All my life, I have dismissed paranoids on the right ("America is headed to communism") and the left ("It can happen here" — referring to fascism). It's not that I've ever believed liberty was guaranteed. Being familiar with history and a pessimist regarding the human condition, I never believed that.
But the ease with which police state tactics have been employed and the equal ease with which most Americans have accepted them have been breathtaking.
People will argue that a temporary police state has been justified because of the allegedly unique threat to life posed by the new coronavirus. I do not believe the data will bear that out. Regardless, let us at least agree that we are closer to a police state than ever in American history.
"Police state" does not mean totalitarian state. America is not a totalitarian state; we still have many freedoms. In a totalitarian state, this article could not be legally published, and if it were illegally published, I would be imprisoned and/or executed. But we are presently living with all four of the key hallmarks of a police state:
No. 1: Draconian laws depriving citizens of elementary civil rights.
The federal, state, county and city governments are now restricting almost every freedom except those of travel and speech. Americans have been banned from going to work (and thereby earning a living), meeting in groups (both indoors and outdoors), meeting in their cars in church parking lots to pray and entering state-owned properties such as beaches and parks — among many other prohibitions.
No. 2: A mass media supportive of the state's messaging and deprivation of rights.
The New York Times, CNN and every other mainstream mass medium — except Fox News, The Wall Street Journal (editorial and opinion pages only) and talk radio — have served the cause of state control over individual Americans' lives just as Pravda served the Soviet government. In fact, there is almost no more dissent in The New York Times than there was in Pravda. And the Big Tech platforms are removing posts about the virus and potential treatments they deem "misinformation."
No. 3: Use of police.
Police departments throughout America have agreed to enforce these laws and edicts with what can only be described as frightening alacrity. After hearing me describe police giving summonses to, or even arresting, people for playing baseball with their children on a beach, jogging alone without a mask, or worshipping on Easter while sitting isolated in their cars in a church parking lot, a police officer called my show. He explained that the police have no choice. They must respond to every dispatch they receive.
"And why are they dispatched to a person jogging on a beach or sitting alone in a park?" I asked.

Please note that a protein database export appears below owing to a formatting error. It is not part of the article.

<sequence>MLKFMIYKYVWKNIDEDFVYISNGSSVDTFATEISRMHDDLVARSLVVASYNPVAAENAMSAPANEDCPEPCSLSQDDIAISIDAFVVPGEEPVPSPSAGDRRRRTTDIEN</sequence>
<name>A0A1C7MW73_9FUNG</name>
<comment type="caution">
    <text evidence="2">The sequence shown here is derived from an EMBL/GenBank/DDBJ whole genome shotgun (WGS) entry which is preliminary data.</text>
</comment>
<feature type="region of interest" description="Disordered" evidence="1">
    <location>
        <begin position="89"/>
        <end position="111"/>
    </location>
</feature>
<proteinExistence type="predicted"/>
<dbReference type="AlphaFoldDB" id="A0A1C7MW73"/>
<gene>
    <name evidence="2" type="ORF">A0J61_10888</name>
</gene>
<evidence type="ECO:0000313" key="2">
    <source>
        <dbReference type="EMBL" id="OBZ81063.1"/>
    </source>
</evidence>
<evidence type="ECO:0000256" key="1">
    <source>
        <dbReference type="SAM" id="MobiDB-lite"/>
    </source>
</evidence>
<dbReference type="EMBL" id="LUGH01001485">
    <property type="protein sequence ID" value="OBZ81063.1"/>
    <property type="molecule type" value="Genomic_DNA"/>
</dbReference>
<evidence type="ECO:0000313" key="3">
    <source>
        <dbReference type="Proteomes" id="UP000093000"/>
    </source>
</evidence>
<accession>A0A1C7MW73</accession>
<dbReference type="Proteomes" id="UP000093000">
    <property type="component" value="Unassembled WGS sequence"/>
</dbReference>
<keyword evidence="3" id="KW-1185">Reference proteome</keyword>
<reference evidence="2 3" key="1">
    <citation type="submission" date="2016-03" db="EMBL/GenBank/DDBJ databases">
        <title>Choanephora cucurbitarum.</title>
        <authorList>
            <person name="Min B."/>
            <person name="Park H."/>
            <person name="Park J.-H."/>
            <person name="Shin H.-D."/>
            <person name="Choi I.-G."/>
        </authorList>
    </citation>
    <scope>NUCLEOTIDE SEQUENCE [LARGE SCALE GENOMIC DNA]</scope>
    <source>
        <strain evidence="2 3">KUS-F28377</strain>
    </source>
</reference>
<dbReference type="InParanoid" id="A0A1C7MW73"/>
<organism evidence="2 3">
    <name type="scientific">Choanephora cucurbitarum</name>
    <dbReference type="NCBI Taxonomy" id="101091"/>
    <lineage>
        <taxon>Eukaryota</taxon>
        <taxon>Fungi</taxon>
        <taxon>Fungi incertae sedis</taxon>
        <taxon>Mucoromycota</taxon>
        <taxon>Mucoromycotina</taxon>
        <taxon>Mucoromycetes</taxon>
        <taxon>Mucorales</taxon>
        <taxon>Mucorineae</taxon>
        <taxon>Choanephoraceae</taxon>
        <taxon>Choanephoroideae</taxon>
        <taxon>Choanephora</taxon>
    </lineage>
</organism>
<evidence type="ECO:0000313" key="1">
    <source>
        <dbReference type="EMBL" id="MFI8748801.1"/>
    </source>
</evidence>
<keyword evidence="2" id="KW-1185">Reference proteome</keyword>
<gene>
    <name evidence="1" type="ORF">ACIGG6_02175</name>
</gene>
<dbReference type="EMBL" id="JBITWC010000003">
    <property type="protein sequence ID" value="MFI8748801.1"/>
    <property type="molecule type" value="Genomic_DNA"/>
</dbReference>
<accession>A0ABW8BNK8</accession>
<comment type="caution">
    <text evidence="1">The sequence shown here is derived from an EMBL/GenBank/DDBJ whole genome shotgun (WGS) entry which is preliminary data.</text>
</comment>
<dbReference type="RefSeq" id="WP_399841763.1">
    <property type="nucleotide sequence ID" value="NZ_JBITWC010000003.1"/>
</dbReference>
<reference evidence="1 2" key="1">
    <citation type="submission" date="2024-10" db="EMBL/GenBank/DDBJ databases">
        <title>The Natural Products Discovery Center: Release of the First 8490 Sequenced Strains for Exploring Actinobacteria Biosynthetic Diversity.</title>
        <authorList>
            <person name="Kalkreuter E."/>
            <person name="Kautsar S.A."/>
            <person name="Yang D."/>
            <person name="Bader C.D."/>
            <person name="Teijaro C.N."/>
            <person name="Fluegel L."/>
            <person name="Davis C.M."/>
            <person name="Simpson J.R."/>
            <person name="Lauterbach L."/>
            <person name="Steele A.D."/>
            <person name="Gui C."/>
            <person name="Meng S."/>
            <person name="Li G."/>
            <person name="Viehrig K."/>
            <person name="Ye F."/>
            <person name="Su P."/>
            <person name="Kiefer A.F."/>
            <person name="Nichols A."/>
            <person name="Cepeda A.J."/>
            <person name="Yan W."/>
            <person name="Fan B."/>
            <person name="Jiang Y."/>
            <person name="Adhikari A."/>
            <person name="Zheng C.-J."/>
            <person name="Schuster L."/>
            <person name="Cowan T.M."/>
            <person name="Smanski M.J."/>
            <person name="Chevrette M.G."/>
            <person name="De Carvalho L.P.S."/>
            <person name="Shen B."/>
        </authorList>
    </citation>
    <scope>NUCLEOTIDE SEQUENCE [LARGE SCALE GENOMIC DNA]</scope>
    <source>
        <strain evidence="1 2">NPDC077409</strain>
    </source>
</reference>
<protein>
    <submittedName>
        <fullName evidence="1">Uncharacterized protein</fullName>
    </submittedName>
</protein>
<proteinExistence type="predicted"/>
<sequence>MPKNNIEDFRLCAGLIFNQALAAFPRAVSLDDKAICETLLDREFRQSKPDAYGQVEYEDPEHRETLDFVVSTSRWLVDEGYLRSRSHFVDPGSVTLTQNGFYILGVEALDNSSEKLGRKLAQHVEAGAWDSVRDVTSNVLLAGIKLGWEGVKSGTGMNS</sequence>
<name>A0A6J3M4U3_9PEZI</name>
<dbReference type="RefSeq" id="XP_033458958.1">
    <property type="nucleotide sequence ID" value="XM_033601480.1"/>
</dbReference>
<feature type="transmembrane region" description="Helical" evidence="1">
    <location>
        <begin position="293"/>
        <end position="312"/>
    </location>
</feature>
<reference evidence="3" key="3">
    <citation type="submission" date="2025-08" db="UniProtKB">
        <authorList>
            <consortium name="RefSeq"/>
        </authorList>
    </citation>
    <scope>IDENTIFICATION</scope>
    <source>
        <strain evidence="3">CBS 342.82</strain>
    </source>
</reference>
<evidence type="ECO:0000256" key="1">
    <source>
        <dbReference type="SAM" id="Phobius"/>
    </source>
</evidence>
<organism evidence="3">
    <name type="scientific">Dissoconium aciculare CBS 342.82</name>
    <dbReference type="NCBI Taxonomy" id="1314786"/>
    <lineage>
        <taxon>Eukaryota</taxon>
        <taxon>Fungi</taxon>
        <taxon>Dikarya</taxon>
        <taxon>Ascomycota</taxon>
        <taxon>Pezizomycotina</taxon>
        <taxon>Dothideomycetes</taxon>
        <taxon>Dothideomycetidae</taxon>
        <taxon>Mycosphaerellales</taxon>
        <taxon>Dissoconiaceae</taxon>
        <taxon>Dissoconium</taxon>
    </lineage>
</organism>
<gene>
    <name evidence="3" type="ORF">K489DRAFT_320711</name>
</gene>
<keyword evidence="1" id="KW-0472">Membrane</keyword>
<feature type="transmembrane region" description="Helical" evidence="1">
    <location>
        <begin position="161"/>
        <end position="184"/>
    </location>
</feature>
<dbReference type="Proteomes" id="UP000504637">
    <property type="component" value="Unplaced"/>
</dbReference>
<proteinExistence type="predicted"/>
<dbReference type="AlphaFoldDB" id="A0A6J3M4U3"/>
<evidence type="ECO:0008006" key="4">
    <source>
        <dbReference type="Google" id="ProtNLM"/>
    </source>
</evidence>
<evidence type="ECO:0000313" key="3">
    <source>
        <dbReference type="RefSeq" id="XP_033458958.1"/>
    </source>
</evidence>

Because the department was informed about these lawbreakers.
"And who told the police about these lawbreakers?" I asked.
His answer brings us to the fourth characteristic of a police state:
No. 4: Snitches.
How do the police dispatchers learn of lawbreakers such as families playing softball in a public park, lone joggers without face masks, etc.? From their fellow citizens snitching on them.
The mayor of New York City, Bill de Blasio, set up a "snitch line," whereby New Yorkers were told to send authorities photos of fellow New Yorkers violating any of the quarantine laws. Los Angeles Mayor Eric Garcetti similarly encouraged snitching, unabashedly using the term.
It is said that about 1 in every 100 East German citizens were informers for the Stasi, the East German secret police, as superbly portrayed in the film "The Lives of Others." It would be interesting, and, I think, important, to know what percentage of New Yorkers informed on their fellow citizens. Now, again, you may think such a comparison is not morally valid, that de Blasio's call to New Yorkers to serve a Stasi-like role was morally justified given the coronavirus pandemic. But you cannot deny it is Stasi-like or that, other than identifying spies during World War II, this is unprecedented in American history at anywhere near this level.
This past Friday night, I gathered with six others for a Shabbat dinner with friends in Santa Monica, California. On my Friday radio show, I announced I would be doing that, and if I was arrested, it would be worth it. In my most pessimistic dreams, I never imagined that in America, having dinner at a friend's house would be an act of civil disobedience, perhaps even a criminal act. But that is precisely what happens in a police state.
The reason I believe this is a dress rehearsal is that too many Americans appear untroubled by it; the dominant force in America, the left, supports it, and one of the two major political parties has been taken over by the left. Democrats and their supporters have, in effect, announced they will use state power to enforce any law they can to combat the even greater "existential" crisis of global warming.
On the CNN website this weekend, in one of the most frightening and fanatical articles in an era of fanaticism, Bill Weir, CNN chief climate correspondent, wrote an open letter to his newborn son. In it, he wrote of his idealized future for America: "completely new forms of power, food, construction, transportation, economics and politics."
You cannot get there without a police state.
If you love liberty, you must see that it is jeopardized more than at any time since America's founding. And that means, among other things, that at this time, a vote for any Democrat is a vote to end liberty.
Dennis Prager is a nationally syndicated radio talk-show host and columnist. His latest book, published by Regnery in May 2019, is "The Rational Bible," a commentary on the book of Genesis. His film, "No Safe Spaces," came to theaters fall 2019. He is the founder of Prager University and may be contacted at dennisprager.com.
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